Forskning ved Københavns Universitet - Københavns Universitet


Implementation of minimally invasive and objective humane endpoints in the study of murine Plasmodium infections

Publikation: Bidrag til tidsskriftTidsskriftartikelForskningfagfællebedømt

SUMMARY Defining appropriate and objective endpoints for animal research can be difficult. Previously we evaluated and implemented a body temperature (BT) of <32 °C as an endpoint for experimental cerebral malaria (ECM) and were interested in a similar endpoint for a model of severe malarial anaemia (SMA). Furthermore, we investigate the potential of a minimally invasive, non-contact infrared thermometer for repeated BT measurement. ECM was induced with Plasmodium berghei ANKA infection in C57Bl/6 mice. SMA was induced with Plasmodium chabaudi AS infection in A/J mice. Our previous published endpoint was applied in ECM and 30 °C was pre-determined as the lowest permitted limit for termination in SMA according to consultation with the Danish Animal Inspectorate. Infrared thermometer was compared with the rectal probe after cervical dislocation, ECM and SMA. Linear regression analysis of rectal versus infrared thermometry: cervical dislocation: Pearson R = 0·99, R 2 = 0·98, slope = 1·01, y-intercept = 0·55; ECM: 0·99, 0·98, 1·06, -2·4; and SMA: 0·98, 0·97, 1·14, -5·6. Implementation of the 30 °C endpoint captured all lethal infections. However, some animals with BT below 30 °C were not deemed clinically moribund. This study supports repeated measurement infrared thermometry. A humane endpoint of 30 °C was sensitive in capturing terminal animals but might overestimate lethality in this SMA model.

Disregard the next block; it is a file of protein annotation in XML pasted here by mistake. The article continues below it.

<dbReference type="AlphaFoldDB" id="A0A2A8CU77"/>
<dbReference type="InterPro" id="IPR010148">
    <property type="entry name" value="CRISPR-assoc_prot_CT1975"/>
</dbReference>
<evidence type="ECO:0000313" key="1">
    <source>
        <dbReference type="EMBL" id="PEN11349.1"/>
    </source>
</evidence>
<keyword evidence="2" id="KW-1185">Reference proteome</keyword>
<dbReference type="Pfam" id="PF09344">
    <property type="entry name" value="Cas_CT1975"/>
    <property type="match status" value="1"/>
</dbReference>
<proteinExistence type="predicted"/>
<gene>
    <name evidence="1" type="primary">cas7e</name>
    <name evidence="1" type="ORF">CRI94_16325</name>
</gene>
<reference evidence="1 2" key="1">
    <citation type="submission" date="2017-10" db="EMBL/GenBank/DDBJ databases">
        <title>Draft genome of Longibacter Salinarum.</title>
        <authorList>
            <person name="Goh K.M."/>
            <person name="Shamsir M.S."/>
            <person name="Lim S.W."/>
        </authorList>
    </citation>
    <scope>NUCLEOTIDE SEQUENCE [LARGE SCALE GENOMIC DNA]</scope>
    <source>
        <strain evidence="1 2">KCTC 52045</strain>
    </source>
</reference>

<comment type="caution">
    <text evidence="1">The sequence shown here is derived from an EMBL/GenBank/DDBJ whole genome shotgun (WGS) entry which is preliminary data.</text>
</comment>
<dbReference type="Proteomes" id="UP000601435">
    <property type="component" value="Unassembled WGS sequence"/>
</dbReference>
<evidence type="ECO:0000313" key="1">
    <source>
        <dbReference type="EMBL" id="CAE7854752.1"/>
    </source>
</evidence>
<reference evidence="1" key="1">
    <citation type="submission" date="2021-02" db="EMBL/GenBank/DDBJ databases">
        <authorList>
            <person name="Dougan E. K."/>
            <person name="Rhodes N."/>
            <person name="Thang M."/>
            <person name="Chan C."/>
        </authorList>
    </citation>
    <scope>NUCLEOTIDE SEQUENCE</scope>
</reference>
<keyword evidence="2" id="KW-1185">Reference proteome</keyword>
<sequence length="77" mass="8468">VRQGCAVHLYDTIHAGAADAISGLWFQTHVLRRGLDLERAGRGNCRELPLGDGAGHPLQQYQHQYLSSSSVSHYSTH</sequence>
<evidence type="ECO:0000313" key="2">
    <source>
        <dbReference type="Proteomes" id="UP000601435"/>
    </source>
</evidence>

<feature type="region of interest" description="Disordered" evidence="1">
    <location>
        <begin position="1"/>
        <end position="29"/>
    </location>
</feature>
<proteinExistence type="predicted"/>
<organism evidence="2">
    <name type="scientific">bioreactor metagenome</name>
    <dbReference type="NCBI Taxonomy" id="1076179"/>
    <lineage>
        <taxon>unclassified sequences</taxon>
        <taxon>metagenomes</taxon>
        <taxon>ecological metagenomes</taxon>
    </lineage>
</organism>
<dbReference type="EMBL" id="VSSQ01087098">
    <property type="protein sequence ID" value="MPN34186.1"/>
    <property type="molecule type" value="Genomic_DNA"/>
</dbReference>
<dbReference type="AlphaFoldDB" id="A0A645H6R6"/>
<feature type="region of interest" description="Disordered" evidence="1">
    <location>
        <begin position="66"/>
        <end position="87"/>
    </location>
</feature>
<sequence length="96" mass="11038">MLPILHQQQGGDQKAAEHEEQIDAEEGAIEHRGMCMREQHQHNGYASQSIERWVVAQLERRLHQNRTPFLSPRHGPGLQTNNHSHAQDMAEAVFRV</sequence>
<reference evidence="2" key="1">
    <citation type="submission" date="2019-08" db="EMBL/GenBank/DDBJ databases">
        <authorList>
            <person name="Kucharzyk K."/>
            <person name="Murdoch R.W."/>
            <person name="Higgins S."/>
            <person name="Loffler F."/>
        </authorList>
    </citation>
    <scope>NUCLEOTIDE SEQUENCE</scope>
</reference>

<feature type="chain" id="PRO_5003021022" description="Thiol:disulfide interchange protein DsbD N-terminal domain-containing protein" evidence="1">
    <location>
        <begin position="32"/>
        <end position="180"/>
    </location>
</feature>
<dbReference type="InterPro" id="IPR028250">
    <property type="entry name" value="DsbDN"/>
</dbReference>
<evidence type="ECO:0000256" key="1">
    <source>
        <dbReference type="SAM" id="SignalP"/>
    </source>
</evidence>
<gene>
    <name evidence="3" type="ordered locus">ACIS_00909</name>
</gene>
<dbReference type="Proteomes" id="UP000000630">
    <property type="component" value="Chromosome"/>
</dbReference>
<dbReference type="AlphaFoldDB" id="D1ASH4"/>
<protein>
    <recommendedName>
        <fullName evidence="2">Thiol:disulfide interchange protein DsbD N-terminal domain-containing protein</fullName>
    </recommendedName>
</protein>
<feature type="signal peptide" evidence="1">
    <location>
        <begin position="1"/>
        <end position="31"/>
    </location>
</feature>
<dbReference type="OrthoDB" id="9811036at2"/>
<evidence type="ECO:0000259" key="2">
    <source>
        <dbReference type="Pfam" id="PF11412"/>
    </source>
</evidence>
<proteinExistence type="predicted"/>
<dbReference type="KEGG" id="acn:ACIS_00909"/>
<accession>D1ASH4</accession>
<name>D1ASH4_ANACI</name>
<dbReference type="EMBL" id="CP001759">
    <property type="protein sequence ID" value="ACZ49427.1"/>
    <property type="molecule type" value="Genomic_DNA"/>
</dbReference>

Udgave nummer12
Sider (fra-til)1621-1627
Antal sider7
StatusUdgivet - 4 jul. 2014

ID: 123467671